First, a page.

The Baby Formula > Out In Africa Film Festivalby Libby Allen / 05.09.2009
The Baby Formula takes speculation around the future of stem cell research and places it within a mockumentary-styled story of Athena and Lilith, a married Lesbian couple, and the web of absurd characters in their lives.
So here’s the premise: Athena works in a research lab where experiments on mice have made clear the possibility of procreation without any participation of the Y chromosome (or men, but “Y’ is about as complex as male representation need go here). So, on the down-low, Lilith’s cells are used to create completely female sperm, implanted in Athena and – presto- baby. But wait, wanting to feel craving and bloat and labour herself, Lilith snatches a couple of Athena’s cells and has her own egg fertilised, too. So, we meet two women playing each other’s nursemaid and baby vessel only a few months apart. The film feels, in part, like any Hugh Grant pregnancy movie; as charming and idiosyncratic in its examination of a couple’s journey from conception to birth, but tinged with a sci-fi edge and the spin of two women sharing and imposing their individual pregnancies with and on each other. Throw in a parade of dysfunctional family members, as you do; Scottish-Canadian fundamentalists on one side and alcoholic queens on the other, two awkward scientists and an exasperated documentary-maker. It is such a bizarre premise inside a tight plot which moves from ‘ag shame’ comedy to real crisis so believably, where improvisation and flitting handheld cameras give the film an edge smacking of Mike Leigh’s signature, heightened too by the real-life pregnancies of leads Megan Fahlenbock (Lilith) and Angela Vint (Athena). From hormonal rampage to growing bellies, the result is a raw, organic and endearing move through the couple’s story.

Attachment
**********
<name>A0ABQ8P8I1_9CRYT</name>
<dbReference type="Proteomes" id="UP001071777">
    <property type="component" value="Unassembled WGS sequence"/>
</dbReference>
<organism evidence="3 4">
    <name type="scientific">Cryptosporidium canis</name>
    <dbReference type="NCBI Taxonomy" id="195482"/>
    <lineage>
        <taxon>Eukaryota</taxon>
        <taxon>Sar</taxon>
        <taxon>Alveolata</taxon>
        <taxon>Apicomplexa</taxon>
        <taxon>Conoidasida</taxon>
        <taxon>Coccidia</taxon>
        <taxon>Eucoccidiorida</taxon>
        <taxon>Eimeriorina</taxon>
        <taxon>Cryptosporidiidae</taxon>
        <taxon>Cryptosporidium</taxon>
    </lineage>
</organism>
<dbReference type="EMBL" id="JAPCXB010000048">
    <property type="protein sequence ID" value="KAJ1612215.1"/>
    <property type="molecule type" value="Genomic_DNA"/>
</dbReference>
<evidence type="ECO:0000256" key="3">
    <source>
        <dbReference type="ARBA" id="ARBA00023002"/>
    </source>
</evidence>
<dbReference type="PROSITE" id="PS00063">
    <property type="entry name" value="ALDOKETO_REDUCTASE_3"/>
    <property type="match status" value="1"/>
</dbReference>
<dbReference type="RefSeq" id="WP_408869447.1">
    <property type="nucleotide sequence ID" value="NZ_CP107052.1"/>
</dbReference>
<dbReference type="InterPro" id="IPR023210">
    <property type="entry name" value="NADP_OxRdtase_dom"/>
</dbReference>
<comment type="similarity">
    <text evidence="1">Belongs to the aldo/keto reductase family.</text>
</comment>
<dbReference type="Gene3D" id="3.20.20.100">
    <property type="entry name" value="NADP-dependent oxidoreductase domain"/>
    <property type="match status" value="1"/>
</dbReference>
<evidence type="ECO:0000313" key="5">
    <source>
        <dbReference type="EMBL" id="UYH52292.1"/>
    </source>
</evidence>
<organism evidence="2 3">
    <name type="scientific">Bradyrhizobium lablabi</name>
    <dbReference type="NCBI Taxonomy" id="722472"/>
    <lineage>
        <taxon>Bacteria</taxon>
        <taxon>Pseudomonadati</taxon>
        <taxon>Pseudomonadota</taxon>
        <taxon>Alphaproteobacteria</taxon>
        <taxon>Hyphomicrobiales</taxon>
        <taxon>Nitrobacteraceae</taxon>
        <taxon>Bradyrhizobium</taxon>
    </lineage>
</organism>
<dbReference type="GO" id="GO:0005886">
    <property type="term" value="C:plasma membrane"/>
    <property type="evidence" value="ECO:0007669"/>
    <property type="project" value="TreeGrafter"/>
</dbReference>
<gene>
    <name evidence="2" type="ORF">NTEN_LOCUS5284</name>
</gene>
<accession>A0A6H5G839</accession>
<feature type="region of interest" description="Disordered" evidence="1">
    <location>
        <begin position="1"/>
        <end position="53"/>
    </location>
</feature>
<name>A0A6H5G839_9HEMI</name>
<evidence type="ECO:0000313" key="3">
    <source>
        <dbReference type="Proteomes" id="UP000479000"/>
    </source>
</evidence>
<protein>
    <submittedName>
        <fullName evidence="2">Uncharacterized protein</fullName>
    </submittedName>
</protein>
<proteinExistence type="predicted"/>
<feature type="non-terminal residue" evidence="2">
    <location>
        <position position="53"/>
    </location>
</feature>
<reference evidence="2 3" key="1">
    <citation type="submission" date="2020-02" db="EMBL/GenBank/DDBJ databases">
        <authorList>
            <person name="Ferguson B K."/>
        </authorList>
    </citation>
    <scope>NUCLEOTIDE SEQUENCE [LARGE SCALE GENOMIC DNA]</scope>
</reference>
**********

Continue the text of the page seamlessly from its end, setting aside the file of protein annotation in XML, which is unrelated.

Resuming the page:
What is interesting is the film’s regard for its male characters who bumble around a story dominated by such complicated and wilful women. “We’re not trying to make men obsolete, just… unnecessary”, says one of the scientists, the first in a string of ridiculous stock male figures. But far from being problematic, this male circus serves as a kind of thematic extension of the story, and it’s very, very funny.
Using real experimentation as its root, first-time, excellent, director Alison Reid wanted to offer hope for same-sex or infertile couples through the film, and ideally, inspire further research. Although it doesn’t quite finish up as a groundbreaker for the science world, The Baby Formula is a great spin on the domestic couple comedy, not once preaching or coercing its audience into digestion of its themes, but offering them up, in a really sweet piece.
Screens as part of the Out in Africa Festival:
JHB Tue 8th / 7.15pm ♥ Fri 11th / 7.15pm
CT Tue 15th / 7pm ♥ Fri 18th / 6.30pm ♥ Sun 20th / 5.30pm